New Bio Confirms: Martin Luther Was a Medieval Radical

Not to mention hemorrhoids and constipation when he faced the Catholic inquisition.

“He had no idea what he unleashed."

Eric Metaxas, author of Martin Luther: The Man Who Rediscovered God and Changed the World, greets me over the phone with Yiasou Patritha (“health to your homeland”). We Greeks carry our “homeland” on our shoulders.

The NYC-based writer of Greek-German background says to me, “I loved your ‘An Atheist in Greek Easter,’ an old piece I sent him prior to our interview.

“I’m cultural Orthodox, but a non-believer,” I say.

“In Greek Orthodoxy, all become Christian at baptism and thus you’re not compelled to be a Christian anyway,” Metaxas responds.

“Yep, Greek first,” I say.

I also say that Metaxas’ biography is indispensable reading. The activism of Luther (1483-1546) ignited much reform in Western Europe, including anti-slavery and many of the world’s social-justice movements. It unfolds like a compelling epic historical drama. He opens it about 430 years after Luther’s death by retelling how an African-American pastor from Georgia, Michael King (1899-1984), made a “trip of a lifetime across the Atlantic Ocean to the Holy Land,” then to Berlin. The young pastor was so inspired by Luther’s struggle against Rome’s injustices that he adopted his name. The newly named Martin Luther King, Sr., re-named his son, Michael, Martin Luther King, Jr. (1929-1968).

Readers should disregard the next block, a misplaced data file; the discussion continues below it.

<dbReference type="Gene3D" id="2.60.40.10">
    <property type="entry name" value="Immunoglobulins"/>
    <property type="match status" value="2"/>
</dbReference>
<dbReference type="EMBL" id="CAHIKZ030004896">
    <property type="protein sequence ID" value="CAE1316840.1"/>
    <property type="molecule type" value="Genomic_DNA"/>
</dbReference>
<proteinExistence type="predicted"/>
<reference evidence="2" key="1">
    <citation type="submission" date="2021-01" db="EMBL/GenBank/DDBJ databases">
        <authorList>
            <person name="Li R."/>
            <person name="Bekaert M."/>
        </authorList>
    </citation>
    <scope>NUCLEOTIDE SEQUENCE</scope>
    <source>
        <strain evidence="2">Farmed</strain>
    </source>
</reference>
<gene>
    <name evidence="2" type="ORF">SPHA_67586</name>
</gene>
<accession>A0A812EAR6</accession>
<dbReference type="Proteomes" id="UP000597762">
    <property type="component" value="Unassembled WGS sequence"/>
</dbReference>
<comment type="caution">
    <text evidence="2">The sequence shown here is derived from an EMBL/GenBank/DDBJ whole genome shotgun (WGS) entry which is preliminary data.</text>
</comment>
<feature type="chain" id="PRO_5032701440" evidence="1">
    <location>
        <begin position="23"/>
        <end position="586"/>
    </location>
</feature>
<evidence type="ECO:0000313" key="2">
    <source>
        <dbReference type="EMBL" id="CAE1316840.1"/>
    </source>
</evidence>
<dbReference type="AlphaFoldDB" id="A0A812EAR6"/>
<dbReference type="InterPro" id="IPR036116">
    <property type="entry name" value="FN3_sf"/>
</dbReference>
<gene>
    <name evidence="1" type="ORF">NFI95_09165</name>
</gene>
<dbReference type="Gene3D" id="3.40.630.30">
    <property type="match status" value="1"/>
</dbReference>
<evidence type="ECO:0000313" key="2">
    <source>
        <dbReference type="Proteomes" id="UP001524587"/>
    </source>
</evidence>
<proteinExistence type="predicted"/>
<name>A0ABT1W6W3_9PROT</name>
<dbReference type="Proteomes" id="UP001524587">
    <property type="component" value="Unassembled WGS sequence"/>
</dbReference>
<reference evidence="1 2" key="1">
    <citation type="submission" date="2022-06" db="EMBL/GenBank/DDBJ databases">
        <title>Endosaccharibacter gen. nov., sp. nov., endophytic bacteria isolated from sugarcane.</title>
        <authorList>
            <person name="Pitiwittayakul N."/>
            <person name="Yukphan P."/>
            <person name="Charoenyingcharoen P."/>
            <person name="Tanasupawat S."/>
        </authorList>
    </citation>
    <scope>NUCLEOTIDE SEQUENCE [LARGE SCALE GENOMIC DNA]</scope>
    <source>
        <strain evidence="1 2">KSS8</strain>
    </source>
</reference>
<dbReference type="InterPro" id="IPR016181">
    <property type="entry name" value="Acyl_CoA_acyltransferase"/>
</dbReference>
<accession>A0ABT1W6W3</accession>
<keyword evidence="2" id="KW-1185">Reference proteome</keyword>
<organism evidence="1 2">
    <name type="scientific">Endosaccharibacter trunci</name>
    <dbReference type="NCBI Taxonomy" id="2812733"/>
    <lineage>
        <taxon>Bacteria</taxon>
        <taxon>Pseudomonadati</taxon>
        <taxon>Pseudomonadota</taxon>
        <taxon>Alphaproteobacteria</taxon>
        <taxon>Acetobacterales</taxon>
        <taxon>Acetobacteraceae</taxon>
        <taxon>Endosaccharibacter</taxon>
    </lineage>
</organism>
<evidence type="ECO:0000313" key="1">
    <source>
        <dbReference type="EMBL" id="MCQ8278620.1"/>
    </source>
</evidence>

Just as Luther took on Rome, the younger Dr. King peacefully sought to dismantle racial segregation under the Jim Crow laws of the American south. It was the cause for which he ultimately paid with his life.

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Metaxas’ also shows us Luther as an irritating young priest obsessed with denying himself. So much so that he drives his superiors nuts as he confesses to every thought. But this theology wonk transforms into a major intellectual force, a prolific writer and a leader in the charge against a corrupt Catholic empire. If not for some good burghers in Germany and progressive lords, Rome would have burned Luther on the stake in 1517 when he appealed to the Pope to stop the practice of squeezing indulgences from parishioners as down payments on heaven.

Describing Tetzel, the Dominican priest selling indulgences, Metaxas writes:

And so Tetzel now arrived in Jüterborg, just twenty miles from Wittenberg, to set up his papally sanctioned medicine show. What he was selling now made snake oil cure-all portions seem like fresh fruits and vegetables. Indeed it was so fabulous and so extraordinary that people hauled themselves from many miles around to hear him and not just to hear him but to throw money at him, that they might get something if a what he was offering, which, to cut to the chase was heaven itself.’

Catholic officials added new indulgences by which parishioners could petition God to limit the time their dead loved ones spent in Purgatory. This was the last straw for Luther, who responded by nailing his Ninety-five Theses on the wall of the Wittenberg Castle.

“He had no idea what he unleashed,” Metaxas told me. “He wanted to respectfully bring to the attention of the Pope corrupt and non-authentic practices.”

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Luther’s petition, written in Latin, was translated into German. Gutenberg’s invention of the printing press ensured that pamphlets in German could be distributed to ordinary people.